This chart, which analyzes customer reviews of the top 48 sharing economy apps, shows mixed, surprising results
Last week, Applause, an Israeli app quality assurance company, conducted a comprehensive analysis of customer feedback on the 48 most popular U.S. sharing economy apps. Based on app store review counts, the brands that qualified included famous companies such as Uber, Airbnb, and TaskRabbit, among others.
Despite the seemingly obvious win-win of the sharing economy, in which one party can make money by offering underused goods or services to another – and the fact that the sharing economy’s revenues are expected to increase more than 20 times in the next 10 years – the study’s results were not exactly glowing.
Judged individually on a 100-point scale, the 48 apps together received an average quality score of only 59. To break this down, six brands that had more than 1,000 reviews, such as Kickstarter, Etsy and Couchsurfing, received unimpressive scores of less than 50. Notably Uber, the international icon of collaborative consumption that may be soon valued at $50 billion, scored 67 for its iOS app and a mere 51 for its Android app.
Rent the Runway, Waze and Twice are among the small handful of eight apps with over 1,000 reviews that fared well, receiving scores of 70 or above.
For the other apps, the relatively low scores may signal the hotly contested issues around the sharing economy. As an online community that offers short-term housing in personal residences, Airbnb has proved its potential to negatively impact hotel revenues. Uber, the platform in which private cars become public resources, seems to have met criticism at every turn. Sexual assault accusations, legal obstacles and violations of local transport laws have caused Uber to be banned in numerous cities across the map. Moreover, the need for trust metrics the peer-to-peer (P2P) marketplace, alongside an apparent decline in trust among adults, may explain the dearth of enthusiasm in the Applause analysis.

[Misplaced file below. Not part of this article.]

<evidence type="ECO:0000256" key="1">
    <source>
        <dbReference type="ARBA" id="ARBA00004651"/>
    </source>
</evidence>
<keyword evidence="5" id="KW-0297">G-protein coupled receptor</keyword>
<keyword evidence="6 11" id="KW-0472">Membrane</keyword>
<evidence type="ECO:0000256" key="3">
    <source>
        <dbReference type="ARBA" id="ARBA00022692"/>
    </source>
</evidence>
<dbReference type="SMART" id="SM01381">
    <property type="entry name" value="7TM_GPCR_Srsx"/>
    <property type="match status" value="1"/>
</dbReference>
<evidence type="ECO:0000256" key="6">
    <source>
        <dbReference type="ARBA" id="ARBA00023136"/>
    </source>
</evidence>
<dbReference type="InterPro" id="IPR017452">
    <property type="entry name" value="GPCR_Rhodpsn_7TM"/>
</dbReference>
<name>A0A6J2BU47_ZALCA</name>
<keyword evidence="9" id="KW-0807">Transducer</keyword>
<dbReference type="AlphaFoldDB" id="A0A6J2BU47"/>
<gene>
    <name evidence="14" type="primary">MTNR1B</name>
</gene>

Another factor that likely affects’ these apps’ low ratings is the simple fact that the workers of these companies are people, not professionals. The drive to the bottom on platforms such as freelancer marketplace Elance, which scored the lowest (10), explains customers’ unfavorable reactions. While Fiverr scores much higher, at 70, it still shows that while companies may be enticed to buy services on the cheap, in contracting, there are no free meals.
On the flip side, the apps that scored the highest were companies that ultimately created new services, not just disrupted existing ones: Tilt lets you collect money from a group of people; Rent the Runway lets the average person rent a runway-quality dress and the ability to choose from thousands of designers; Shyp picks up, packages, and ships stuff for you to anywhere in the world; and last but not least, Waze created the smartest way to beat traffic by relying on the wisdom of the crowd.
All these new services, in addition to the affordability and ease that many of these platforms provide (even if the services are not performed in the most exemplary of manners), help us understand why a quarter of the population in the U.S., UK and Canada is participating in the sharing economy. In spite of the controversy and mixed reviews, the P2P marketplace will undoubtedly grow because at the end of the day, people like cheap, convenient things.
Featured Image Credit: Praiselightmedia / Creative Commons
Laura Rosbrow contributed reporting.